Based on the evaluation’s results, intervention goals are developed based on where your child is demonstrating weaknesses, such as phonemes, grammar, and vocabulary in connection to the modality levels (listening, speaking, comprehending text, writing).  Recommendations for modifications and accommodations for students with language and literacy disabilities are also provided for families and school staff.  These evaluations should not be a substitute for a comprehensive neuropsychological evaluation. We work closely with some of the top New York State neuropsychologists.  Neuropsychological evaluations are crucial for understanding learning and attentional differences and are more comprehensive than our evaluations. Neuropsychological evaluations dive deep into how attention, memory, cognitive, language, and social/emotional functioning can negatively impact learning. Our assessments can also provide you with invaluable information if you cannot afford a neuropsychological evaluation, you cannot wait months to receive the results of a neuropsychological evaluation, or if your child is suspected of having a language disorder.  On average it takes us two weeks to produce the report.  Our goal is to provide you with objective data to help you figure out your next steps to intervention or additional testing.

Speech language literacy testing in Long Island.
Language and Literacy Evaluations
(4-6 years old) Preschool-1st Grade (starting at $300)

A full language and literacy evaluation for school age children can include:

Here are some of the skills we can cover during our evaluation: Vocabulary awareness, story retelling, spelling, listening comprehension, reading comprehension, decoding novel words that are not recognizable as real words, reading fluency, written expression, social communication, and short term and verbal working memory.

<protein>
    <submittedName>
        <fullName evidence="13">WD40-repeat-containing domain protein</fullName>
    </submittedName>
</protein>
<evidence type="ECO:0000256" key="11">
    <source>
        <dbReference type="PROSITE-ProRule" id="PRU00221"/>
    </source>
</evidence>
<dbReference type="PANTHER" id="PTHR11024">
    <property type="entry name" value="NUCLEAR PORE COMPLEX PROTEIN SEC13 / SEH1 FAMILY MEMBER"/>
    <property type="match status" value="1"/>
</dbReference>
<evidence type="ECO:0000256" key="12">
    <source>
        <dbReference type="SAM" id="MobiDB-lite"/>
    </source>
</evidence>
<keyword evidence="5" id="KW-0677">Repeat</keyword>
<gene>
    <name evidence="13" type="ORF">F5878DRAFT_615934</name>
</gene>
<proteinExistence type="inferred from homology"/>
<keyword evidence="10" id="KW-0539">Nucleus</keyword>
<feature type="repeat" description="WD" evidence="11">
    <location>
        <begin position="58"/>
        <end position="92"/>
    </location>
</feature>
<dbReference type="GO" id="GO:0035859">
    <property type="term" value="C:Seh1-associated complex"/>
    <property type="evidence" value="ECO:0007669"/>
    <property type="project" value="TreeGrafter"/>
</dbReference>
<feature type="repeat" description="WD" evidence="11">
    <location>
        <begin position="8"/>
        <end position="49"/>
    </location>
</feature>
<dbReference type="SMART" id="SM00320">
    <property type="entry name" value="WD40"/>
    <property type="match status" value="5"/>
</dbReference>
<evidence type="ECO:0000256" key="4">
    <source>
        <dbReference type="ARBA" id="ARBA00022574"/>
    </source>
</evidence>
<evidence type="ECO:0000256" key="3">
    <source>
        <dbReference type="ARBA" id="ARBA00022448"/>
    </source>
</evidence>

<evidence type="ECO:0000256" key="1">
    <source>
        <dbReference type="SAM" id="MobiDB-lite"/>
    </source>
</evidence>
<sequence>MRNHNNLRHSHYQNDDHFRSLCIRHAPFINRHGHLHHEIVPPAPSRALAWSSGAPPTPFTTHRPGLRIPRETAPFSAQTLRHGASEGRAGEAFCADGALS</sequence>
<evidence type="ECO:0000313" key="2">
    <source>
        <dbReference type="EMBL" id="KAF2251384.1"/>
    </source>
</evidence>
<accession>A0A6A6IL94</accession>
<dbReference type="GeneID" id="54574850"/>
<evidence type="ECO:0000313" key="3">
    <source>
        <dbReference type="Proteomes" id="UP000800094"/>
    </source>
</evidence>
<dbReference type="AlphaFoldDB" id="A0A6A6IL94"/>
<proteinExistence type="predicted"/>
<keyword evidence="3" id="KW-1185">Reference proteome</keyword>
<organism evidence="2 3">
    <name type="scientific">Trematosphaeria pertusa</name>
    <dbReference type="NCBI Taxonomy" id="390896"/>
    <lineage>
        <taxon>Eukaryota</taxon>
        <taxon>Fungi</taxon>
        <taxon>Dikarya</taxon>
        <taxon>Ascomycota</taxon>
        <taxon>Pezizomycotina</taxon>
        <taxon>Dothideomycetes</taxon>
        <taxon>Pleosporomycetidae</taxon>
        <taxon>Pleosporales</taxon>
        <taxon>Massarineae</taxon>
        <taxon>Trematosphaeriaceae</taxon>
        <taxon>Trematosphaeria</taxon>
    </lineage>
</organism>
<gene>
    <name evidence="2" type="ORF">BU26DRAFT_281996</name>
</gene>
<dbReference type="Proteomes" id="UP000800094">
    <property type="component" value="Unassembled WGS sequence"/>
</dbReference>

Phonemic Awareness:  We assess your child’s awareness of the individual sounds of words and his or her ability to manipulate them to create new words.

Decoding & Spelling:  We assess your child’s ability to read and spell unknown words in order to gather information about his or her knowledge of sound and letter patterns. Having a strong knowledge base about sound and letter patterns helps individuals become fluent readers and writers.

Listening & Reading Comprehension:  Individuals with language and literacy disorders may not have difficulty engaging in social conversations; however, they are more likely to have trouble navigating the complex academic language found in their classrooms. We assess your child’s ability to comprehend vocabulary words and complex sentences that are similar to those which he or she may encounter in the directions, discussions, and texts in their classrooms.

Oral expression and written language skills:  We assess your child’s ability to use language to communicate a coherent message when speaking and writing.  Students will be asked to retell a story and explain how to play a game or sport.  The evaluator analyzes the oral and written responses in order to determine the overall quality and organization, length, complexity, and grammaticality of the words and sentences and the number of different words used.

Social communication skills: We assess your child’s ability to understand a social situation which is important for reading comprehension.

A full school age language and literacy evaluation will take approximately 1.5-2.5 hours and could take place over two sessions depending on the child’s unique needs.  The full evaluation will include a 7-10 page report while other evaluations are 1-3 pages in length.

Long Island Speech Language Literacy Testing
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Phone: (347) -394-3485

Text: (917) 426-8880

Email: longislandletters@brooklynletters.com